ART AND THE 

NATURE OF CHANGE

Designing the History of Art Students' Association's Annual 2020 Undergraduate Research Journal and Symposium. 

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As the 2019-2020 Creative Director for the History of Art Students' Association, it was my pleasure to visualize the artistic image of this year's symposium and journal. Our theme - Art and the Nature of Change - sought to address the role of art and visual culture in influencing, reflecting, responding to, and giving meaning to moments of change. We invited undergraduates to explore how artists and art movements negotiate periods of political, technological, social, religious, institutional and environmental change through their interactions with artworks and with the culture of objects and museums. The theme of Art and the Nature of Change, as exemplified by the research of our eight contributors, is meant to highlight how art never functions independently from its environment and moment in history but rather evolves with it and often works to be a visual relic of what is temporal and ephemeral.

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The creative process began very early in the fall semester and progressed from the embryonic stages of conceptualizing the topic to finally producing the completed academic journal in late February. Many prototypes were made in the hopes of narrowing down what the final image would be. After numerous hours of jotting down ideas, collaborating with other exec members, and endless failed attempts, we settled on the blurred butterfly with pink duct tape.

Butterflies have been the symbol of change since the scientific revolution and biological study. Their metamorphosis from larvae to cocoon to winged-insect has inspired many transformative works of art and fiction. Compositionally, the butterfly with its intrinsic connection to nature is set in the background while the pink duct tape takes the foreground. The tape is plastered on top almost as if it is covering up a broken wing. Contemporary art has seen a lot of duct tape as of recently. In particular, Maurizio Cattelan's Comedian (2019), which consisted of a fresh banana taped to a wall with a piece of duct tape. The work drew significant media attention at Art Basel Miami after two editions of the piece sold for $120,000 USD. Comedian questions what constitutes art? In a way, it changes the way we think about it and what we value most.  Art and the Nature of Change seeks to address these questions and to reconcile these momentous moments of change.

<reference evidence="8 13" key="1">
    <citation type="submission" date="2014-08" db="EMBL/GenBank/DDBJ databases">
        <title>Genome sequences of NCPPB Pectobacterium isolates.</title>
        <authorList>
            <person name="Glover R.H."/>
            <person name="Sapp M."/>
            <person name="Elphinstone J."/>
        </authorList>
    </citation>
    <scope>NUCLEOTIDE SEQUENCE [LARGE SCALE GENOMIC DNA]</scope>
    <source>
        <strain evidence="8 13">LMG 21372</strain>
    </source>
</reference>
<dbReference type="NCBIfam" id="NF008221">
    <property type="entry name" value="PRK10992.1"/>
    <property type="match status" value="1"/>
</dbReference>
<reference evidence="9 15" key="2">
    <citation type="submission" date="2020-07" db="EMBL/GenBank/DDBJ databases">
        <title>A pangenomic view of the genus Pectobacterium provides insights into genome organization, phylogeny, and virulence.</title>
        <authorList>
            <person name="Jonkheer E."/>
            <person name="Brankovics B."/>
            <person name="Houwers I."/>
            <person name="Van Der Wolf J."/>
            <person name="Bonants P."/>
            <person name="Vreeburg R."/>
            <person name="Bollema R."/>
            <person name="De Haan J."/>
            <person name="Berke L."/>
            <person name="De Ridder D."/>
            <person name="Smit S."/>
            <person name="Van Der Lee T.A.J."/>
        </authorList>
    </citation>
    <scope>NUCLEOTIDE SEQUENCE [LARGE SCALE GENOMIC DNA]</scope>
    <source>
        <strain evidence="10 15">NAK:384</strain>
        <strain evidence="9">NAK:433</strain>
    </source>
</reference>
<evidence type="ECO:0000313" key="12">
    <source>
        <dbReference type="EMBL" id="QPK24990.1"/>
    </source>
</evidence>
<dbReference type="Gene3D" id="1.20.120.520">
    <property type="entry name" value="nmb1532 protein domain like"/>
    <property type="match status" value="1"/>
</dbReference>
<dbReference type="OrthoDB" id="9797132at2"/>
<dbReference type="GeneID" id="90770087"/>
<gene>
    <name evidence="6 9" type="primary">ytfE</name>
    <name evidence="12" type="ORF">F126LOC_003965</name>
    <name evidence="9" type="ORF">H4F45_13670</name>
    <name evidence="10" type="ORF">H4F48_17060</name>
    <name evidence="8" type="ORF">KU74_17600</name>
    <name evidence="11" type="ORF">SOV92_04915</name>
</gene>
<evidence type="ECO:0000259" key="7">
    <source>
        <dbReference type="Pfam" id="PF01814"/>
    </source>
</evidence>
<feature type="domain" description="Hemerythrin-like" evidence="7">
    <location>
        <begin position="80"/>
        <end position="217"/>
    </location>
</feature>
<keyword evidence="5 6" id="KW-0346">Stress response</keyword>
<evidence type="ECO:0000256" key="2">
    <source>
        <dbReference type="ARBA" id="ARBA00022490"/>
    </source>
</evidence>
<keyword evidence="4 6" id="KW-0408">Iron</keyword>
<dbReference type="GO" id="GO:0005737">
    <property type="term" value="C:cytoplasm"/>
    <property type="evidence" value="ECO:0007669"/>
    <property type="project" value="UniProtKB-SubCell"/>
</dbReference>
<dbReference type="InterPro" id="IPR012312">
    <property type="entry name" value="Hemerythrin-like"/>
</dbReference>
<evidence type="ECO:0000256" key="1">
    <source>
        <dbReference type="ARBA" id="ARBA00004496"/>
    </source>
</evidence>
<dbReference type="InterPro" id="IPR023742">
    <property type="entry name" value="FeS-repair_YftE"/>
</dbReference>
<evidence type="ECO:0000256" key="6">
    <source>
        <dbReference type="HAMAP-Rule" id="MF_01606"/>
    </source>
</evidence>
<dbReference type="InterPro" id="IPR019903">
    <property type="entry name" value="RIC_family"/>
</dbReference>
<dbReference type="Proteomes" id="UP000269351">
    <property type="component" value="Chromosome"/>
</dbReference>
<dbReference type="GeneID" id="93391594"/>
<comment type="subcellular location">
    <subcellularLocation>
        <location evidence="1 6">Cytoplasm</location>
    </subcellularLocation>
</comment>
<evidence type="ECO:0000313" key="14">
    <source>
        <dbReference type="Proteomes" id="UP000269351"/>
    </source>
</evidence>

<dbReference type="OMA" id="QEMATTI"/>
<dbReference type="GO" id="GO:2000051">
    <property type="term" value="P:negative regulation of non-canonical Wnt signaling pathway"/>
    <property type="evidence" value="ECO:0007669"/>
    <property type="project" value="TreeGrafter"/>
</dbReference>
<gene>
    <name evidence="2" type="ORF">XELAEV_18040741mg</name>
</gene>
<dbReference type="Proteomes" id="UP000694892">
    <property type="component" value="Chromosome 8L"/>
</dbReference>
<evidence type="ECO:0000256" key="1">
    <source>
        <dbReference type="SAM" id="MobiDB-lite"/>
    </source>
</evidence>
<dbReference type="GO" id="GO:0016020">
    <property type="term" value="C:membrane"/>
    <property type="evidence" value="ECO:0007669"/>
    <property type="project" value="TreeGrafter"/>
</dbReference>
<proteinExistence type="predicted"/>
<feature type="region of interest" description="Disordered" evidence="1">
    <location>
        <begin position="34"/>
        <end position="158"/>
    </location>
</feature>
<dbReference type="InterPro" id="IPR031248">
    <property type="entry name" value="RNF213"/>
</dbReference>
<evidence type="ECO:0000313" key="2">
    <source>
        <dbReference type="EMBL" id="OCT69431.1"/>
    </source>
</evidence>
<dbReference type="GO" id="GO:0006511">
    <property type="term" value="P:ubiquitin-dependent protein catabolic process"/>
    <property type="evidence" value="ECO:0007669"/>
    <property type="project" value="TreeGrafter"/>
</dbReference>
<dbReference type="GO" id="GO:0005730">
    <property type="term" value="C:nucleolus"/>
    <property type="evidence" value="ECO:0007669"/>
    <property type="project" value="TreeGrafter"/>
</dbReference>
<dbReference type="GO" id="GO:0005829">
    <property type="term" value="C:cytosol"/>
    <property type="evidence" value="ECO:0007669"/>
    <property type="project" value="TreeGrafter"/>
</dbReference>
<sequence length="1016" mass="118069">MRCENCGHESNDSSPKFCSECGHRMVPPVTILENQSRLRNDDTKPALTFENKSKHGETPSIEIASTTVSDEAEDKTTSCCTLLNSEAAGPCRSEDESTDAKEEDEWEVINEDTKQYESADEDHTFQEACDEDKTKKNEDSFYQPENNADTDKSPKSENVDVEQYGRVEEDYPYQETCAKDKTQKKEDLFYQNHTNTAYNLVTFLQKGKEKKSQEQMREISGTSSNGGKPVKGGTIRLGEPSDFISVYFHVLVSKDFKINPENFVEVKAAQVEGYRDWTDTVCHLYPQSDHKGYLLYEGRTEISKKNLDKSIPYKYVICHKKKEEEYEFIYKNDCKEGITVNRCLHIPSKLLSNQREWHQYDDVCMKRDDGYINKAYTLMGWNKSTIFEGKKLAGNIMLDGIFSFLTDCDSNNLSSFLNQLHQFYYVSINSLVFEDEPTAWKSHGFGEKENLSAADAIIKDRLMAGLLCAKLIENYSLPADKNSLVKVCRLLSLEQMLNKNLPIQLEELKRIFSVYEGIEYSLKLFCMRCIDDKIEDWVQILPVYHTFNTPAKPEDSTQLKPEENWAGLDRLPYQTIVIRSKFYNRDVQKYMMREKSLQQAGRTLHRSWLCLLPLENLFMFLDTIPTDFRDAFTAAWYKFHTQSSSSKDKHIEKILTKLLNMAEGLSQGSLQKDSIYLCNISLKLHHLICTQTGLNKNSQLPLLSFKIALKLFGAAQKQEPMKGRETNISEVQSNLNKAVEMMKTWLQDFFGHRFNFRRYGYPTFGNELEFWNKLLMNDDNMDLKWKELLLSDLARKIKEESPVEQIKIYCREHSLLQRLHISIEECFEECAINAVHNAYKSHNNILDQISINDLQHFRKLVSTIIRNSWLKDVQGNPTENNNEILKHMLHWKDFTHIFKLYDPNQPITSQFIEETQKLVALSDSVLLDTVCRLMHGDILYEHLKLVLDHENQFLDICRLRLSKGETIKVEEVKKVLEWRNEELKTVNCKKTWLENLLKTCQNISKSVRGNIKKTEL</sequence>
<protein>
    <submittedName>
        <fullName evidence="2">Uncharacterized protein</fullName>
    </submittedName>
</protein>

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Although this project required many hours and long sleepless nights, it has been one of my most cherished experiences. For more information and to download an open-access copy of the Undergraduate Research Journal, please visit the official History of Art History Students' Association website here. HASA publishes journals annually so be sure to follow their journey on social media!

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